Silver Filling or Mercury

Silver Fillings or Mercury Fillings really ?

The use of “silver” fillings is a controversial topic in dentistry. The term “silver fillings” is actually quite misleading as the constituents of these fillings are an amalgam, or mixture, of different metals including mercury, tin. copper and silver. Therefore the term amalgam is more accurate when it comes to describing these fillings. The reason these fillings are such a hot potato in dentistry is due to the fact that mercury is a constituent of the amalgam. Mercury has long been known to be a potent neurotoxin since the times of Emperor Qin Shi Huang who is said to have died from ingesting mercury in hopes that it would somehow confer immortality. More recently, speculation has arisen that mercury may be the hidden cause of all sorts of different side effects.

There are those out there who believe that the mercury found in amalgam fillings. vaccine preservatives and contaminated fish play a role in the development of various neurological disorders including those diagnosed with autism spectrum disorders. There are some dentists who hold this view very lightly, while other dentists are strongly opposed to the use of amalgam fillings.

Although the general trend in private practice is now moving toward phasing out these amalgam fillings, there are still old-school dentists and those outside the country who are using this toxic substance without admitting to their patients that there may be the possibility of side effects. People have differing sensitivities to substances, and what may affect one person tremendously, may not affect another in the same way.

If you just so happen to be one of those people who are hypersensitive to their surroundings, you may experience side effects such as nausea, headache or even migraine directly after the placement and/or manipulation of an amalgam filling in the mouth. This can take place even if the dentist has extra carefully used a suction tip to remove any remaining traces. It is well known that mercury vaporizes, and when we breathe in that vapor, we become susceptible to the effects.

Interestingly enough, even when a person chews, clenches or grinds their teeth, there is a release of mercury from their amalgam fillings. This can be confirmed by using an electronic testing device that is able to sense and measure the amount of trace mercury vapor release within the air. Surmounting evidence suggests that mercury exposure leads to various neurological disorders such as autism spectrum disorders, which becomes increasing important for those individuals who are trying to get pregnant, are pregnant or are currently nursing. Exposure from the amalgam fillings in the mouth of the mother, has a route to the child and therefore places the unborn baby at risk.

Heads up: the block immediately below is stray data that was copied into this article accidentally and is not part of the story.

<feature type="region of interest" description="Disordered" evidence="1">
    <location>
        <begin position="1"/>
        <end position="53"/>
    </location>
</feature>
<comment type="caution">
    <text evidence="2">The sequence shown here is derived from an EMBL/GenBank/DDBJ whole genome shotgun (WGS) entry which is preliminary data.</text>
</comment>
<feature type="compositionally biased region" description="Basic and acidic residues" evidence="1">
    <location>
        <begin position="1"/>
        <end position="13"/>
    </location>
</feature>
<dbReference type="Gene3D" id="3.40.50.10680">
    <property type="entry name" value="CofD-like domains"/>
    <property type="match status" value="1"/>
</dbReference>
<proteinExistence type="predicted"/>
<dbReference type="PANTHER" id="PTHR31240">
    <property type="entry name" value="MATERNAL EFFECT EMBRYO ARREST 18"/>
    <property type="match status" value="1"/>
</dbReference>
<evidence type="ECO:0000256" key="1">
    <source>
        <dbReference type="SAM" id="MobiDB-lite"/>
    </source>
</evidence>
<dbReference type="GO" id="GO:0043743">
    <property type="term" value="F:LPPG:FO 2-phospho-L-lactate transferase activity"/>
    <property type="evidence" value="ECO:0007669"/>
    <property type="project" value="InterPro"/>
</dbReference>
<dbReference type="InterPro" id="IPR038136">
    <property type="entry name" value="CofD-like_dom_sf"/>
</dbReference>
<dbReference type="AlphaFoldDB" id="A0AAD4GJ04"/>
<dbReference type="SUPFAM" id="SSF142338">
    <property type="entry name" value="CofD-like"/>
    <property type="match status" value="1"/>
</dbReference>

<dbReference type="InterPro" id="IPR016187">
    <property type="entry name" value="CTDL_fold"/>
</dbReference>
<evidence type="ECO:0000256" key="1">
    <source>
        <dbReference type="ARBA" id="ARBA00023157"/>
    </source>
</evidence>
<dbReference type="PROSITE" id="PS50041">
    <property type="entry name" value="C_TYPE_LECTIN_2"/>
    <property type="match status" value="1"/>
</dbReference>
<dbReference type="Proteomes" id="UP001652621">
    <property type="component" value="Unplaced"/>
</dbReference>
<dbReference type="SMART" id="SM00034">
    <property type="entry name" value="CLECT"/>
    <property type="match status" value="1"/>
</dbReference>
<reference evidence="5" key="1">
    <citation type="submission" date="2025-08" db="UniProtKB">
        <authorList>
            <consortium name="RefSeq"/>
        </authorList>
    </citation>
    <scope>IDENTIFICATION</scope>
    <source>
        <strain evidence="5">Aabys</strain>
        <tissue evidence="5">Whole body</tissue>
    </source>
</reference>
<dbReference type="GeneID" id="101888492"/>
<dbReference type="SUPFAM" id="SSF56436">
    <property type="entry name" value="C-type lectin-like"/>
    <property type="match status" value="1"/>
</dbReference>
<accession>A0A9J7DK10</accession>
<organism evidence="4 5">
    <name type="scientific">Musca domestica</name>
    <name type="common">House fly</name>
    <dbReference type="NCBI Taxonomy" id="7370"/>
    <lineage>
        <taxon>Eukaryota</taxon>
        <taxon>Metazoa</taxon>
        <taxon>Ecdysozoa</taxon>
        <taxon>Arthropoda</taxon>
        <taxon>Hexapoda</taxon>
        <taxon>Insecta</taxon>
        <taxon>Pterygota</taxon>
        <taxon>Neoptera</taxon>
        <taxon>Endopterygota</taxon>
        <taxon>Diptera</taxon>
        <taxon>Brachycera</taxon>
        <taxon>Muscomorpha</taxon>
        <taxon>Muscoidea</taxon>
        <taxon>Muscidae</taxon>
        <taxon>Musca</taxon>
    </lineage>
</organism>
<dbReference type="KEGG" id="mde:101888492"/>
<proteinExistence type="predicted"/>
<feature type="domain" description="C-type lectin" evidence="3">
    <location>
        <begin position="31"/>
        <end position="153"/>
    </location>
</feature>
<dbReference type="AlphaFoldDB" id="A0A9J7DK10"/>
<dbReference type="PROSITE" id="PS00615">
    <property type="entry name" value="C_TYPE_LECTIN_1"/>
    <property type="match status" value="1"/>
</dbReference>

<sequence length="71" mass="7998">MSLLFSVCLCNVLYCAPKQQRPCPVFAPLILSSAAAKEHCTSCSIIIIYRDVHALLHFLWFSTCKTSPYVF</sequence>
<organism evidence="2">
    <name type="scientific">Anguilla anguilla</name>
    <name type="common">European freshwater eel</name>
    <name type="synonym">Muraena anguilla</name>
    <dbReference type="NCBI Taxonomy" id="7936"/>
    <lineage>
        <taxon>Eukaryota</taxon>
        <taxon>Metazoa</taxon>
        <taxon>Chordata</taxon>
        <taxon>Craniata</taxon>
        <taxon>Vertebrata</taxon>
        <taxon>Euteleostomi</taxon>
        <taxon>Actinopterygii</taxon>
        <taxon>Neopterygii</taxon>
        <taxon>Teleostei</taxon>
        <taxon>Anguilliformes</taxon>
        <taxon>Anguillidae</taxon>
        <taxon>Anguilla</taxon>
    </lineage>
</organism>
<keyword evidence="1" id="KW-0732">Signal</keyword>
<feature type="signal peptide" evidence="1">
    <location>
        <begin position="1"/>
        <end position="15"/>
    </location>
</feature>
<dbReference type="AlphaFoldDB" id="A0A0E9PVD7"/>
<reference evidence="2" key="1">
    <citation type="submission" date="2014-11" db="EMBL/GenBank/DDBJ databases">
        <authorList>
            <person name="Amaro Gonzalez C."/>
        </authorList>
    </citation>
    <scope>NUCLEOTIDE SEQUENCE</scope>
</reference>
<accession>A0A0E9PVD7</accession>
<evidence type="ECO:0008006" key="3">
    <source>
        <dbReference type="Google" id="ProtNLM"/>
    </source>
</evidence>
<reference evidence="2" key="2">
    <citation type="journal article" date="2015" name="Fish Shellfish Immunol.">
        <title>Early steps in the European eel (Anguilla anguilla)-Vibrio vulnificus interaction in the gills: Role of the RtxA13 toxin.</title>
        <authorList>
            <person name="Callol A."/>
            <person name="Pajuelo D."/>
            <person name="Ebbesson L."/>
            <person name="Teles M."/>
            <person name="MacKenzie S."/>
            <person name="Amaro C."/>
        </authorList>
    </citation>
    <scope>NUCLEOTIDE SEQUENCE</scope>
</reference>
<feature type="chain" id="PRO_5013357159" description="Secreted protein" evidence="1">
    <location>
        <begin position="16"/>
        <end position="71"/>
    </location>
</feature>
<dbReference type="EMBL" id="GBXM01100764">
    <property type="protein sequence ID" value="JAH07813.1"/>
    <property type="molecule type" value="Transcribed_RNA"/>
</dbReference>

Another alarming observation is that patients are unknowingly swallowing small peices of these amalgam fillings during the time the restoration is being placed, replaced or refined. As soon as an operator takes a drill to the amalgam, small glittery flakes cover the patient’s mouth and it is virtually impossible to remove every last speck from the patient’s oral cavity, especially the back of the throat. Even if the dental provider is following standardized protocol, the unfortunate end result is that the patient ends up swallowing some of the material as well as being exposed to mercury vapor from the amalgam.

This is why it is always in good judgement to think twice about a dental professional who flat out denies the possibility of side effects. Is your dental health care provider willing to elaborate more on the subject? How do you feel about the filling you are about to receive? When in the dental chair, don’t hesitate to ask about your options. There are numerous different restorative materials out there including resin composite known as “white” fillings as well as noble metal “gold” restorations.

Do your research and take the power back into your own hands. Once you have done your own research, you can formulate a list of questions for your dental health care provider, so that you may come to an agreement together over which dental material to use.